Around this time each year, the Department of Work and Pensions publishes Transparency Data. This shows transparently how many personal injury claims have been registered with the Compensation Recovery Unit for the last year.
Last year there were fewer clinical negligence claims; fewer employers' liability claims; fewer public liability claims; and fewer 'other' and liability not known claims' than the year before. Motor liability claims went up from 761,878 to 770,791 but were still the second lowest they have been in the last 6 years. Total claim numbers across all categories of personal injury compensation claim are the lowest they have been in six years at 981,324.
What might be made of this? Can we say there is a compensation culture if claim numbers are actually going down or at worst could be said to be static for the last 6 years?
Have government reforms had an impact in driving claim numbers down?
If claim numbers are going down does it mean that instead of being compensated, potential claimants are losing time at work and depending on the State for hospital treatment and other support rather than insurers meeting those costs? In 2014/15 there were 611,000 work place injuries according to the ONS, yet there were just over 100,000 employers' liability claims in that year.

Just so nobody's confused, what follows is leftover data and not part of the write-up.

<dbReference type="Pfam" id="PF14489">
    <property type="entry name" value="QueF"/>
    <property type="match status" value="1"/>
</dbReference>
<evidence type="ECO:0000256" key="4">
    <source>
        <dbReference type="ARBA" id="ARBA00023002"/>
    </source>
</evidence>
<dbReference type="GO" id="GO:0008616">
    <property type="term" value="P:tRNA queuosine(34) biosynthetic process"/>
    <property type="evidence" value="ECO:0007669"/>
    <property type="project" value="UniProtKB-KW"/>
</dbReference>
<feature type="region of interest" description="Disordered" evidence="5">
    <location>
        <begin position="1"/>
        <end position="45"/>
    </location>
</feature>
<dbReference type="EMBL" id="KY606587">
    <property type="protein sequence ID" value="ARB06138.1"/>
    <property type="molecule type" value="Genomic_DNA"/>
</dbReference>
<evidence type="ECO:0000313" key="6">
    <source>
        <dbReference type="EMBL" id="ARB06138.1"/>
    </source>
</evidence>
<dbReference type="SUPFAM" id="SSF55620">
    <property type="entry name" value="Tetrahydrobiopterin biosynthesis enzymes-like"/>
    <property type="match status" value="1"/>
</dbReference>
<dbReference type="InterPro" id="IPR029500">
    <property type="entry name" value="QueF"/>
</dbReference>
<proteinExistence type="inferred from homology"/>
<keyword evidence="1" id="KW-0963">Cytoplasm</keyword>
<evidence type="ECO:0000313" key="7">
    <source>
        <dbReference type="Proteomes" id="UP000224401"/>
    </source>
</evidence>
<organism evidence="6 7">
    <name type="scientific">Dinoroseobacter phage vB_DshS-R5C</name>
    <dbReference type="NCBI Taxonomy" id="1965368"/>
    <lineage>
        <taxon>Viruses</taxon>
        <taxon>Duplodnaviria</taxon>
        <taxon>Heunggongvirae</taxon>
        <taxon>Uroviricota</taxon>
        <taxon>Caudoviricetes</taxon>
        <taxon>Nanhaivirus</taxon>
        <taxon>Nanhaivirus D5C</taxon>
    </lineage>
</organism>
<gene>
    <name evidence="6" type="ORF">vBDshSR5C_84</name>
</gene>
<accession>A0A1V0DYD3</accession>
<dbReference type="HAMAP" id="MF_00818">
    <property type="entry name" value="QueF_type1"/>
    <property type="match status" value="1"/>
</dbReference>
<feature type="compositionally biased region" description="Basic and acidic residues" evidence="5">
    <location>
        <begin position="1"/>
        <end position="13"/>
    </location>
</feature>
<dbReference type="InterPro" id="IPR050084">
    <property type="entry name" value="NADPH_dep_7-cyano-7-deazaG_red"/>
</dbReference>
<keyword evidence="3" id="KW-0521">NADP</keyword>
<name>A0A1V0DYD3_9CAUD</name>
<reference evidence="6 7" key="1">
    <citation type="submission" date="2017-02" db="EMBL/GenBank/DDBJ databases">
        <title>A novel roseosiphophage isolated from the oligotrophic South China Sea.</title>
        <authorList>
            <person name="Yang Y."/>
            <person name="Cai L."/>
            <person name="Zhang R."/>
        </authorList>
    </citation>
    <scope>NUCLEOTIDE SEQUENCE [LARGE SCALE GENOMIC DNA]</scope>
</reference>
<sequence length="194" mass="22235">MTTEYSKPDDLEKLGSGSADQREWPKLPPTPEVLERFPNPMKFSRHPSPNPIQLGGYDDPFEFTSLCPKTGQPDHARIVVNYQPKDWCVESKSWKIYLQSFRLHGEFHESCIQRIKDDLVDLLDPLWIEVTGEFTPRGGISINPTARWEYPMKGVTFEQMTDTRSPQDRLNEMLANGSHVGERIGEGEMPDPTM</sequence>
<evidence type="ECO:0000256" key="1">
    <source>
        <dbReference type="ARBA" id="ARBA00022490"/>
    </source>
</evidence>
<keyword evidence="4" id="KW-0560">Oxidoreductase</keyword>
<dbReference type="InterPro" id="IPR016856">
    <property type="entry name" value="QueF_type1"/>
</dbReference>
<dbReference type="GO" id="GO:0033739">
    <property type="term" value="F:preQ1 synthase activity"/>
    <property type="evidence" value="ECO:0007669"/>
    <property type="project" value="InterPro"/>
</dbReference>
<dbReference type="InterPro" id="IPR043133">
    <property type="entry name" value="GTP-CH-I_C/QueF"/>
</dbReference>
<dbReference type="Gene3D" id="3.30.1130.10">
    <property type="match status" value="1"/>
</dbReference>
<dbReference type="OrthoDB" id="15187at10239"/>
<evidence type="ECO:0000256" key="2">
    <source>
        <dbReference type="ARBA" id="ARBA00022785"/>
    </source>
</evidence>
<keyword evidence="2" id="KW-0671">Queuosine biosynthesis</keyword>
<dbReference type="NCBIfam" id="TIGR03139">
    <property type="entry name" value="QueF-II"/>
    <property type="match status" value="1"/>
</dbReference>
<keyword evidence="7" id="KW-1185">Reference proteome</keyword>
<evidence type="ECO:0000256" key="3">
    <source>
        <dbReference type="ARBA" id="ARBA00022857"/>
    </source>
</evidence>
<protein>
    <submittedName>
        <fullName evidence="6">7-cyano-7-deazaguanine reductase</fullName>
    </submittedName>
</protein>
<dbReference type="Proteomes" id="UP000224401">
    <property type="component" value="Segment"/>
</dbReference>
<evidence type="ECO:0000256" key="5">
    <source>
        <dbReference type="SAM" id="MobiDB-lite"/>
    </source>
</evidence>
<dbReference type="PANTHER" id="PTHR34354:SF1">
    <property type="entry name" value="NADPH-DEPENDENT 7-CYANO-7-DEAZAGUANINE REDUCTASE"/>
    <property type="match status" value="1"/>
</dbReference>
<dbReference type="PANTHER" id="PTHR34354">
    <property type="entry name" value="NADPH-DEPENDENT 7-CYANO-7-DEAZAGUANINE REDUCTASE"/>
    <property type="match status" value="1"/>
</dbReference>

Indeed is there any correlation between claim numbers reducing and the number of people suffering injuries? You might want and be able to prohibit claims (or bar access to justice?) but it seems that that won't stop people being injured. It just stops them claiming compensation or makes that more difficult.
Is it time for a sensible discussion here with the focus being on reducing injuries on our roads, in our factories and offices, our public places and in our hospitals - rather than the focus being more narrowly focussed on reducing the number of claims and the costs those who cause injuries/their insurers have to pay in meeting them? Better risk management; better analysis of what went wrong; a meaningful 'learning from mistakes' culture - wouldn't that lead to something better for all of us?
Fewer claims and fewer injuries must be better for all of us than just fewer claims?
The Compensation Recovery Unit (CRU) works with insurance companies, solicitors and DWP customers, to recover: *amounts of social security benefits paid as a result of an accident, injury or disease, if a compensation payment has been made (the Compensation Recovery Scheme) *costs incurred by NHS hospitals and Ambulance Trusts for treatment from injuries from road traffic accidents and personal injury claims (Recovery of NHS Charges)